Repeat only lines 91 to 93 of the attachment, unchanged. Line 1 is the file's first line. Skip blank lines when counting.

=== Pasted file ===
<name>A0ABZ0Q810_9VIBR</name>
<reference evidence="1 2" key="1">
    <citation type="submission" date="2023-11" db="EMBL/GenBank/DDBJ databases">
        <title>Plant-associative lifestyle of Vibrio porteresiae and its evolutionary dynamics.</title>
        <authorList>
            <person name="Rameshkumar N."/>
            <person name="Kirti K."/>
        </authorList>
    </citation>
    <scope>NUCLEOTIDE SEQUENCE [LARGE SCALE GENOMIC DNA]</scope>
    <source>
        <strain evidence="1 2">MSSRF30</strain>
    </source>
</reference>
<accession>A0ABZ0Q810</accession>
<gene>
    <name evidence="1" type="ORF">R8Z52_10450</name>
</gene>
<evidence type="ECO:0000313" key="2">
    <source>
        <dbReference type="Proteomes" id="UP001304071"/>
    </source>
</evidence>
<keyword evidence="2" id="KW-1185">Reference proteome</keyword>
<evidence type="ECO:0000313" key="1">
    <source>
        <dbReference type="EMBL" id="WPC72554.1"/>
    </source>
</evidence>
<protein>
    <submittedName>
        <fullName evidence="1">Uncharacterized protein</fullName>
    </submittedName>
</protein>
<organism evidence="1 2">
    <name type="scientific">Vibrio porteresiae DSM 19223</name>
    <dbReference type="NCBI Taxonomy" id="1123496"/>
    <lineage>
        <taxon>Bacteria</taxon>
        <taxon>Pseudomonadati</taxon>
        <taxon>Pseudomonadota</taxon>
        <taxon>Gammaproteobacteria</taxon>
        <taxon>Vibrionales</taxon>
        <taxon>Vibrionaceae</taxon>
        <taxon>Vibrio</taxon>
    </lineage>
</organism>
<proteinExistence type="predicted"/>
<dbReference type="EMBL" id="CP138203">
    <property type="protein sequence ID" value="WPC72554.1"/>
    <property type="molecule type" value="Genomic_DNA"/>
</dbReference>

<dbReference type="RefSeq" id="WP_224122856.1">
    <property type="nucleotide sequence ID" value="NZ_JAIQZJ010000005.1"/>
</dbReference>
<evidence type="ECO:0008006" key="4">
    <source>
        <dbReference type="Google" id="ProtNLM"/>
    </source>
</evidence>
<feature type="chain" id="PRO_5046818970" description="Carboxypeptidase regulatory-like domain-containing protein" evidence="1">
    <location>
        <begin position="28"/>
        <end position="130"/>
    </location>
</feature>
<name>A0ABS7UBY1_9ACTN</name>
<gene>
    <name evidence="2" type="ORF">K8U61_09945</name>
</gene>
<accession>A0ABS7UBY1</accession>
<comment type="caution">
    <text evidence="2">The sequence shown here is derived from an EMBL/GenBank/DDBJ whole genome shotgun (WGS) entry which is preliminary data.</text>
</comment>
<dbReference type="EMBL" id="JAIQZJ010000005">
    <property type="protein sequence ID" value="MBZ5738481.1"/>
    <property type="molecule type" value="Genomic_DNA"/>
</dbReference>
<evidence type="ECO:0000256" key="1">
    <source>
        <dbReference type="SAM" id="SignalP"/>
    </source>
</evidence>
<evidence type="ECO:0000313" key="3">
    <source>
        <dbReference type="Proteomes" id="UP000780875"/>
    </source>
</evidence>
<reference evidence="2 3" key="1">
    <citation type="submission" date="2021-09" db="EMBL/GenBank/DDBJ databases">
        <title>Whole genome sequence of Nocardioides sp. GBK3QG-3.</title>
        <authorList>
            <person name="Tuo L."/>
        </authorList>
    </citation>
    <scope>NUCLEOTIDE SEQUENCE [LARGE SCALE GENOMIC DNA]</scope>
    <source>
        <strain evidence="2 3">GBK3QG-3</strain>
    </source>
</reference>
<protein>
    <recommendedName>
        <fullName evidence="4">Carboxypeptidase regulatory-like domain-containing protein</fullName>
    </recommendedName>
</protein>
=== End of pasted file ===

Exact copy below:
        <title>Whole genome sequence of Nocardioides sp. GBK3QG-3.</title>
        <authorList>
            <person name="Tuo L."/>